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Wind power and market power in competitive markets

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  • Twomey, Paul
  • Neuhoff, Karsten

Abstract

Average market prices for intermittent generation technologies are lower than for conventional generation. This has a technical reason but can be exaggerated in the presence of market power. When there is much wind smaller amounts of conventional generation technologies are required, and prices are lower, while at times of little wind prices are higher. This effect reflects the value of different generation technologies to the system. But under conditions of market power, conventional generators with market power can further depress the prices if they have to buy back energy at times of large wind output and can increase prices if they have to sell additional power at times of little wind output. This greatly exaggerates the effect. Forward contracting does not reduce the effect. An important consequence is that allowing market power profit margins as a support mechanism for generation capacity investment is not a technologically neutral policy.

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Bibliographic Info

Article provided by Elsevier in its journal Energy Policy.

Volume (Year): 38 (2010)
Issue (Month): 7 (July)
Pages: 3198-3210

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Handle: RePEc:eee:enepol:v:38:y:2010:i:7:p:3198-3210

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Web page: http://www.elsevier.com/locate/enpol

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Keywords: Wind power Oligopoly pricing Intermittency;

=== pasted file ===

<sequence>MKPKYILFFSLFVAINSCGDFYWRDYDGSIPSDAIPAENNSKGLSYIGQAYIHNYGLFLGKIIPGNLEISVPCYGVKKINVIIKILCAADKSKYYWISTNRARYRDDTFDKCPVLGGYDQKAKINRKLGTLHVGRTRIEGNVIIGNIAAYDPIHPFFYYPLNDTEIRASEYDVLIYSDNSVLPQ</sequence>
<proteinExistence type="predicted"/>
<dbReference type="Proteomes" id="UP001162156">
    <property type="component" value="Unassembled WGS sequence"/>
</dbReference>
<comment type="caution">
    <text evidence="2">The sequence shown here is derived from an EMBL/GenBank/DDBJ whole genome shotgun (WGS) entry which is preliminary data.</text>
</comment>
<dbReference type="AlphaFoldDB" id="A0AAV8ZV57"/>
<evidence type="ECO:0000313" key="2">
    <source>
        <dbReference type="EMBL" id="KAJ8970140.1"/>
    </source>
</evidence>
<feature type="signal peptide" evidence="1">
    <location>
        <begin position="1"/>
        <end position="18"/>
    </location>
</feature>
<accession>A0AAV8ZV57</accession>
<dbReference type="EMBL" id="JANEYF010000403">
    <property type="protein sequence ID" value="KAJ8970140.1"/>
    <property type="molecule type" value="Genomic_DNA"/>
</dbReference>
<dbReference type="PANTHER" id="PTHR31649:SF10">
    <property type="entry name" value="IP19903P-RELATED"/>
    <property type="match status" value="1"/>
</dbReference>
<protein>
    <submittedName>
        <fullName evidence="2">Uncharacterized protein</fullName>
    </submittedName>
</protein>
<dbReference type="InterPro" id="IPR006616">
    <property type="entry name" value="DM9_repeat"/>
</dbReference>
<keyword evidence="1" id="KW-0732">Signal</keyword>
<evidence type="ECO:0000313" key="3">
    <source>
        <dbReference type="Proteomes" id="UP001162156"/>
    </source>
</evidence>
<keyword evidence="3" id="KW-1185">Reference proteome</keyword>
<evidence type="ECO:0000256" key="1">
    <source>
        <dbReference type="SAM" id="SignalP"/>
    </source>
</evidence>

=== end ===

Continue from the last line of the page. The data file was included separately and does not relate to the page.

References

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Citations

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Cited by:
  1. Lion Hirth, 2013. "The Market Value of Variable Renewables. The Effect of Solar and Wind Power Variability on their Relative Price," RSCAS Working Papers 2013/36, European University Institute.
  2. Rubin, Ofir D. & Babcock, Bruce A., 2011. "A novel approach for modeling deregulated electricity markets," Energy Policy, Elsevier, vol. 39(5), pages 2711-2721, May.
  3. Forrest, Sam & MacGill, Iain, 2013. "Assessing the impact of wind generation on wholesale prices and generator dispatch in the Australian National Electricity Market," Energy Policy, Elsevier, vol. 59(C), pages 120-132.
  4. repec:spo:wpecon:info:hdl:2441/53r60a8s3kup1vc9l564igg8g is not listed on IDEAS
  5. Jean-Luc Gaffard & Mauro Napoletano, 2012. "Agent-based models and economic policy," Sciences Po publications info:hdl:2441/53r60a8s3ku, Sciences Po.
  6. Hirth, Lion, 2013. "The market value of variable renewables," Energy Economics, Elsevier, vol. 38(C), pages 218-236.
  7. Green, Richard & Vasilakos, Nicholas, 2011. "The economics of offshore wind," Energy Policy, Elsevier, vol. 39(2), pages 496-502, February.
  8. Würzburg, Klaas & Labandeira, Xavier & Linares, Pedro, 2013. "Renewable generation and electricity prices: Taking stock and new evidence for Germany and Austria," Energy Economics, Elsevier, vol. 40(S1), pages S159-S171.
  9. Richard S.J. Tol & Muireann Lynch & Aonghus Shortt & Mark O’Malley, 2012. "Risk-Return Incentives in Liberalised Electricity Markets," Working Paper Series 4012, Department of Economics, University of Sussex.
  10. Schaber, Katrin & Steinke, Florian & Hamacher, Thomas, 2012. "Transmission grid extensions for the integration of variable renewable energies in Europe: Who benefits where?," Energy Policy, Elsevier, vol. 43(C), pages 123-135.
  11. Mauritzen, Johannes, 2012. "Dead Battery? Wind Power, the Spot Market, and Hydro Power Interaction in the Nordic Electricity Market," Working Paper Series 908, Research Institute of Industrial Economics.

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